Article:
Kingdom City business owner sentenced to prison for $673K CARES Act fraud

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A Kingdom City, Mo., business owner was sentenced in federal court for fraudulently receiving more than $673,000 in loans for several businesses under the Coronavirus Aid, Relief, and Economic Security (CARES) Act.

Scott Allen Maples, 40, was sentenced by U.S. District Judge Brian C. Wimes to 18 months in federal prison without parole. The court also ordered Maples to pay $684,034 in restitution to the Small Business Administration.

On Feb. 7, 2023, Maples pleaded guilty to one count of bank fraud. Maples admitted that he fraudulently applied for and received Paycheck Protection Program (PPP) loans for several businesses. When Maples applied for PPP loans, he reported exaggerated and inaccurate payroll expenses and submitted fabricated and altered bank statements and tax forms. Under the CARES Act, both the principal and interest on those loans were eligible for forgiveness if the loan money was spent for permissible expenses (such as payroll, mortgage interest, rent, and utilities) and a requisite portion of the loan went towards payroll expenses.

After submitting five fraudulent loan applications, Maples received a total of $673,127.04 in loan proceeds.

Maples admitted that he submitted a loan application to Square, Inc., a company authorized to issue PPP loans, on May 6, 2020, on behalf of Area 23, LLC, claiming 21 employees and an average monthly payroll of $69,548. Maples submitted fabricated documents to support the loan application. He received a $173,872 loan. Maples also submitted a loan application to US Bank on May 15, 2020, for the same business, Area 23, making the same claims of employees and payroll and again including fabricated documents to support the loan application. Maples again received a $173,872 loan.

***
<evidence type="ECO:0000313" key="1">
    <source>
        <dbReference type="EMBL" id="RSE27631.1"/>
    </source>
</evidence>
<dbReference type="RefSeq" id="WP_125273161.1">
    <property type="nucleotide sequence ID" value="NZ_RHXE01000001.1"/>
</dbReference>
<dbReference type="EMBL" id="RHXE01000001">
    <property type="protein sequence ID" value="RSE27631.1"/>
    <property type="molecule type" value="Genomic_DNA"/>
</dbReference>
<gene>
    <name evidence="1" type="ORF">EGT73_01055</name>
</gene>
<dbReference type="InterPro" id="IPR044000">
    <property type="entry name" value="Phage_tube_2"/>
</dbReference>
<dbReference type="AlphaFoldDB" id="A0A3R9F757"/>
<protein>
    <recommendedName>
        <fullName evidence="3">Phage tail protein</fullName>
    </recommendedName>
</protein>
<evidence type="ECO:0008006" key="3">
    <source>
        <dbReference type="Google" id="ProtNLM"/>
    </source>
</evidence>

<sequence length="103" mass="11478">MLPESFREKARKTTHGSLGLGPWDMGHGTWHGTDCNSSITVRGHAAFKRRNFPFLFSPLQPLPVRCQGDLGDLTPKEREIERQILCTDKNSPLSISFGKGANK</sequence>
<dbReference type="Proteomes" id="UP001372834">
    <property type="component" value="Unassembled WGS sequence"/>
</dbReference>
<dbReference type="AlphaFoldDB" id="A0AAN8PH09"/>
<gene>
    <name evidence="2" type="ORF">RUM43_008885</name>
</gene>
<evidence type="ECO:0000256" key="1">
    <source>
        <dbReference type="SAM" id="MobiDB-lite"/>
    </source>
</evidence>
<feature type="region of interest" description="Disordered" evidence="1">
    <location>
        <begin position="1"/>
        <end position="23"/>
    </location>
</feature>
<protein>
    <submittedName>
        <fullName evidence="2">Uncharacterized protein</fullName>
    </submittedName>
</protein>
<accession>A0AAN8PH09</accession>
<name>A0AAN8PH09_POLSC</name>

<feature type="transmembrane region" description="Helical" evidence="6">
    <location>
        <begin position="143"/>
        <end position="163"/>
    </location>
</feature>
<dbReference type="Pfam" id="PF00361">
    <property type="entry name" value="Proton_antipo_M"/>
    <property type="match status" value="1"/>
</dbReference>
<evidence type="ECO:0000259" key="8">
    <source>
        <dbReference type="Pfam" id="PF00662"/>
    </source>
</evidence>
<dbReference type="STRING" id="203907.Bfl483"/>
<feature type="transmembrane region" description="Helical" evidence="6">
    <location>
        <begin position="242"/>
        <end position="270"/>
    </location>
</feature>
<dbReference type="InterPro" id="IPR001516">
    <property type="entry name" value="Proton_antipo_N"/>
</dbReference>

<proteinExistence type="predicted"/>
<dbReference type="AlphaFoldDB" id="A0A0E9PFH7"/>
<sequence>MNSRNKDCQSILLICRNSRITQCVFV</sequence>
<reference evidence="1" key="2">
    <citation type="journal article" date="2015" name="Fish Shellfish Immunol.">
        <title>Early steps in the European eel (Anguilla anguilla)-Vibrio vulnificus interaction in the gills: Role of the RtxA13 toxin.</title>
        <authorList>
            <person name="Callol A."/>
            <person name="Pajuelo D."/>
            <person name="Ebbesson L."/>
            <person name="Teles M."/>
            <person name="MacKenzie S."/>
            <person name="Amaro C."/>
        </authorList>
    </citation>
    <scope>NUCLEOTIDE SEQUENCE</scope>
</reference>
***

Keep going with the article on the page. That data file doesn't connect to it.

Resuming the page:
Maples also received a $51,750 PPP loan for Maples Enterprises through Square. In the loan application, Maples indicated that six employees were earning a total of $20,700 per month on average. In reality, Department of Labor records reflected that only one employee was earning $182.50 in the first quarter of 2019. Another business, Clearance Depot, received a $270,632 PPP loan. Maples submitted statements in support of this loan that were later found to be altered and incorrect.

Maples also submitted an application for an Economic Injury Disaster Loan seeking $30,000. This loan also contained suspected misrepresentations that overstated the prior year’s revenues. Maples received a $3,000 advance on this loan, but the loan that he sought was not issued.

This case was prosecuted by Assistant U.S. Attorney Lauren E. Kummerer. It was investigated by the Small Business Administration Office of Inspector General, the Treasury Inspector General for Tax Administration, the FDIC Office of Inspector General, and IRS-Criminal Investigation.

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